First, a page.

Early signs of lymphoedema
Finding lymphoedema before you notice any signs can reduce the risk of developing swelling.
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What is early intervention?
If you are at risk of lymphoedema, ask your treatment team if regular screening check-ups are recommended for you and available near where you live. Early detection and early intervention using education, compression garments and exercise helps to reduce the impact of lymphoedema.
What are the early warning signs?
Taking action quickly can reverse mild lymphoedema and help reduce the risk of developing severe lymphoedema. As soon as you notice any warning signs in the affected area, it’s important to see your lymphoedema practitioner or doctor.
Early warning signs include:
- feeling of tightness, heaviness or fullness
- aching in the affected area
- swelling that comes and goes or is more noticeable at the end of the day (or on waking for head and neck cancer)
- tighter clothing, shoes or jewellery
- not being able to fully move the affected limb
- pitting of the skin (when gentle pressure leaves an indent on the skin).
Contact a lymphoedema practitioner if you notice any of these signs or are unsure about your risk of developing lymphoedema.
If left untreated, lymphoedema can progress and cause a range of problems, including:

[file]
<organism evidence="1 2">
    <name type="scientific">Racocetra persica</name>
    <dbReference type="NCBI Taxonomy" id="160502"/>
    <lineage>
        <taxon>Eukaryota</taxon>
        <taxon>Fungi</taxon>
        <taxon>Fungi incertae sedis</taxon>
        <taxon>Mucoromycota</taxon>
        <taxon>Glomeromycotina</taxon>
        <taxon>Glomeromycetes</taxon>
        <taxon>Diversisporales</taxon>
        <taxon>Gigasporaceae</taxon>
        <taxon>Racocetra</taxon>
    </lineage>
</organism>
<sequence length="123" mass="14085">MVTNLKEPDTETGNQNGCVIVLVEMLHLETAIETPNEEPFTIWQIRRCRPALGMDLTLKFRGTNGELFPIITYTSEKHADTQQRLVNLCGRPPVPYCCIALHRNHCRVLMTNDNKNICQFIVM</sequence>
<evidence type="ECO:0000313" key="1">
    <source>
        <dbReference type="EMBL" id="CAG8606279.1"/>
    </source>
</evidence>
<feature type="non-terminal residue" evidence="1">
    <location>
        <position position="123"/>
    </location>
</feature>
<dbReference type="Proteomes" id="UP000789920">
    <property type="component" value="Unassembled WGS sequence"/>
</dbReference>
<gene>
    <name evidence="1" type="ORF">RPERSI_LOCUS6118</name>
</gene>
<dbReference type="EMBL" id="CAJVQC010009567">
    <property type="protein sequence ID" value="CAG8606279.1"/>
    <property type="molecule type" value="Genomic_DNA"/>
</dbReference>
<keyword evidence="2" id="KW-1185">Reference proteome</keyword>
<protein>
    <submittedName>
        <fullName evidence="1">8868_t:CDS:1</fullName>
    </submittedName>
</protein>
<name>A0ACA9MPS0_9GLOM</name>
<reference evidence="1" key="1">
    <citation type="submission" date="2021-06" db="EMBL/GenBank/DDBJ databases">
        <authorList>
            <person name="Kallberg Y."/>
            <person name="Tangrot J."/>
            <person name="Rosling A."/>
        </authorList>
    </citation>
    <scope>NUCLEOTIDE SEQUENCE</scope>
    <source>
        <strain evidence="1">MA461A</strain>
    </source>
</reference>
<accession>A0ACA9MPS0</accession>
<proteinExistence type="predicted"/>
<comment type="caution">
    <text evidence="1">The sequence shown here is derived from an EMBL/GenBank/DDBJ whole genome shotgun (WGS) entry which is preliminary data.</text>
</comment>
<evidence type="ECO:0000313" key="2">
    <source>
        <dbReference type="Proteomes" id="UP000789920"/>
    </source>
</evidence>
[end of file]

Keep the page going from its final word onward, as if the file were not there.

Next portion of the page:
- trouble moving around and doing usual activities
- discomfort and sometimes pain
- difficulty fitting into clothes or shoes
- an increased risk of infections
- further hardening of the skin
- lymph fluid leaking from the skin (lymphorrhoea)
- very rarely, the development of angiosarcoma, a type of soft tissue cancer.
My experience is that lymphoedema is very manageable if you notice the signs early.Susanne
A/Prof Louise Koelmeyer, Director, Australian Lymphoedema Education, Research and Treatment (ALERT) Program, and Associate Professor, Macquarie University, NSW; Prof John Boyages AM, Founding Director and Honorary Professor at the ALERT Program, Macquarie University, NSW; Dr Nicola Fearn, Occupational Therapist and Accredited Lymphoedema Therapist, The Lymphoedema Clinic Wollongong, and Senior Research Officer, St Vincent’s Hospital Sydney, NSW; Jennifer Gilbert, Clinical Nurse Consultant – Lymphoedema, Icon Cancer Centre, Chermside, QLD; Megan Howard, Senior Physiotherapist and Lymphoedema Physiotherapist, Peter MacCallum Cancer Centre, VIC; Caitriona Nienaber, 13 11 20 Consultant, Cancer Council WA; Dr Amanda Pigott, Clinical Specialist Occupational Therapy, Princess Alexandra Hospital, QLD; Prof Neil Piller, Director, Lymphoedema Clinical Research Unit, College of Medicine and Public Health, Flinders University, SA, and Patron, Lymphoedema Association of Australia; Ashlynne Pointon, Consumer; Dr Cathie Poliness, Breast Surgeon, Peter MacCallum Cancer Centre, VIC; Tara Redemski, Senior Physiotherapist – Cancer and Blood Disorders, Gold Coast University Hospital, QLD.
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